The global supply chain continuously monitors cargo ships. What occurs though when they attempt to flee?, as reported by Quartz.
In July of this year, a crude oil ship known as the Symphony 3 travelled across the west coast of Africa. Evidence indicates that the crew was aware that it was under observation. The ship abruptly began reporting constant speeds between four and five knots instead of its previously recorded range of daily rates between five and eleven knots. There was an issue.
A safety measure that has also been used to track the speed of international cargo is the need that legitimate shippers to install radio beacons on their vessels that broadcast their whereabouts. But those transponders can be disabled or exploited to report fictitious positions, a strategy increasingly employed by traffickers, sanction evaders, and illegal fishers.
These beacons, which are a part of the Automatic Identification System, have been watched for years by satellite firms that specialise in finding radio signals (AIS). They can now more easily identify vessels that have turned them off.
Today (Nov. 7), publicly traded satellite provider Spire said that it would allow clients to follow “dark vessels” that actively attempt to avoid detection.
Spoofing in the age of satellites
When Symphony 3 started broadcasting unusual data, Spire was capturing it using a constellation of more than 100 satellites orbiting the earth. One of Spire’s customers is Geollect, a UK firm that combines intelligence expertise and geospatial data. The firm helps maritime insurers and lenders confirm that their ships are operating legally, but also works with government customers to track potentially illegal activity.
Symphony 3 appears to have been doing “spoofing”—sending incorrect data to fool an observer. But Spire’s spacecraft don’t just detect the AIS signals. They also can spot a variety of radio transmissions onboard a vessel, including the radars regularly used by large vessels to track the weather and other shipping traffic, and use their satellites to triangulate its position, says Peter Mabson, the CEO of Spire’s maritime division.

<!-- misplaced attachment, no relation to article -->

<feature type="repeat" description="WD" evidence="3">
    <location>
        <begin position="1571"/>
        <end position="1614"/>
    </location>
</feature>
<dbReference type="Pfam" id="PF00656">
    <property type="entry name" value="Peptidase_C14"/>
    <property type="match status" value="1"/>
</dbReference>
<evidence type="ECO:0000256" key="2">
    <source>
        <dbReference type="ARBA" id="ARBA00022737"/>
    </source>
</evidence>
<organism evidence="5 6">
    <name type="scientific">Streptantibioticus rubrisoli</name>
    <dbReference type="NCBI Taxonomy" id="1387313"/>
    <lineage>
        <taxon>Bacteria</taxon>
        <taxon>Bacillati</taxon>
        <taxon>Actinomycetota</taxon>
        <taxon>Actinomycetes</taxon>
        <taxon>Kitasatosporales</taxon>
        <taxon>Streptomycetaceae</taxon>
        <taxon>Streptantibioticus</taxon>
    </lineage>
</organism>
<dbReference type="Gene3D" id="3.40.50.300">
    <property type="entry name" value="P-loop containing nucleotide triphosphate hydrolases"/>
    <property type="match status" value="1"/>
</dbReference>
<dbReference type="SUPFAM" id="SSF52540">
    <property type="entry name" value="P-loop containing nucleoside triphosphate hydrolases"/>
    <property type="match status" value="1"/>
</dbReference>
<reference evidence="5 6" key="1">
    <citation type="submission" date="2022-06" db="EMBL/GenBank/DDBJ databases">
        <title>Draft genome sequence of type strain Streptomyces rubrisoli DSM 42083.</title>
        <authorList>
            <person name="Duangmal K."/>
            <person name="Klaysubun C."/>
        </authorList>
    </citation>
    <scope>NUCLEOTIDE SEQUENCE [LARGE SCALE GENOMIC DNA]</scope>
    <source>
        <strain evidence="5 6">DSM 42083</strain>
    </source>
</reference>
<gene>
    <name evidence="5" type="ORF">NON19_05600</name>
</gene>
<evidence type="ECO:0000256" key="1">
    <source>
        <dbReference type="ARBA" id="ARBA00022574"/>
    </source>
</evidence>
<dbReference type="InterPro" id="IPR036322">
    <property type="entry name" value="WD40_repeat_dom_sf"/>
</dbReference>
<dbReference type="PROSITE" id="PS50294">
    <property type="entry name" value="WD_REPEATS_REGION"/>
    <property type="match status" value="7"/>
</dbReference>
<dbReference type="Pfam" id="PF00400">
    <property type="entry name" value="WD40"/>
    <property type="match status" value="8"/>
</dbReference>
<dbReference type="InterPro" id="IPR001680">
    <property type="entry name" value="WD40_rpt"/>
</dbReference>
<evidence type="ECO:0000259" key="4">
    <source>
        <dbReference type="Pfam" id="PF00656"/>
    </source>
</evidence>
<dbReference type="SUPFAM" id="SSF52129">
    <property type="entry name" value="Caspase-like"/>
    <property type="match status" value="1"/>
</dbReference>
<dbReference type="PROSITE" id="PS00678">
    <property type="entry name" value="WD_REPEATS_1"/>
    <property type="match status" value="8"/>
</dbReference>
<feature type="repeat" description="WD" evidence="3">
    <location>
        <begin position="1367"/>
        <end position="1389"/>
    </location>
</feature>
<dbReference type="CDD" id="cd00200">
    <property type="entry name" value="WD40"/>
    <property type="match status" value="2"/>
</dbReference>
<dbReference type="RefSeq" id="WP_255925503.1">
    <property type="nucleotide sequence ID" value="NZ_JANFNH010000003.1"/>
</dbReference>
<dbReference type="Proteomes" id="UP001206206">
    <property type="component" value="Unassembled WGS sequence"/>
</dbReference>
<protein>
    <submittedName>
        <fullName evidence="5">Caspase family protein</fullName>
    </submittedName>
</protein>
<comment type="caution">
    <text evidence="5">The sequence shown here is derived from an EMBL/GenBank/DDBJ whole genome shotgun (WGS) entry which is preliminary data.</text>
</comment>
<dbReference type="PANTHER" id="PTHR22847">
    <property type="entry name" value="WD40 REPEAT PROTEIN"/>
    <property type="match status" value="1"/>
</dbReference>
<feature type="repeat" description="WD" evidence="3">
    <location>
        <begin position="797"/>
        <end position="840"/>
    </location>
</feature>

The other data told a very different story. Instead of proceeding slowly up the African coast, Symphony 3 was actually steaming across the Atlantic to a different destination—Venezuela’s Port Jose Oil Terminal. Geollect confirmed this with an image of the ship captured by a European space radar satellite.
Geollect says Symphony 3 is registered under the Panamanian flag and owned by a shell company called Shining Gem Limited. Quartz was unable to determine the ultimate owners of the ship or reach them for comment.
Geollect looked back at data collected in March 2022 and found evidence that Symphony 3 has reported a location on the African coast while actually arriving at a Venezuelan port.
Attempting to get around oil sanctions?
Incidentally, the US is attempting to block oil export from Venezuela by cutting it off from the US financial system, which means purchasers are incentivised to try to hide their transactions. Journalists and government agencies have spotted similar manoeuvres in the past: North Korean ships loading oil at sea to avoid attention, Russian ships stealing Ukrainian grain or the yachts owned by sanctioned oligarchs sneaking to safety.
What’s increasingly different now is the ubiquity of these observations. Thanks to Spire’s comprehensive coverage, as well as that of radio-frequency geolocation competitors like HawkEye 360 and Kleos, even sophisticated efforts to shake off detection, are likely to fail. Spire updates tracking data roughly once every six minutes, and maintains a database going back a decade.
It is also becoming increasingly difficult to avoid detection.
The risks of going radio-dark
While faking or shutting off AIS is one thing, attempting to make a vessel completely radio-dark means the increased risk of operating without weather and traffic information, something even criminals may not wish to do with a vehicle that costs tens of millions of dollars. “You can’t fool physics,” Mabson says.
Geollect’s director of technology, Ryan Lloyd, tells Quartz that “[w]e’re getting close to the point where we can see everything we need to see…[to] know where every vessel is at every time.” But he notes that it’s up to law enforcement agencies if anything is done with that information.
That’s why Symphony 3 is transiting the east China sea—if its transponder can be believed.
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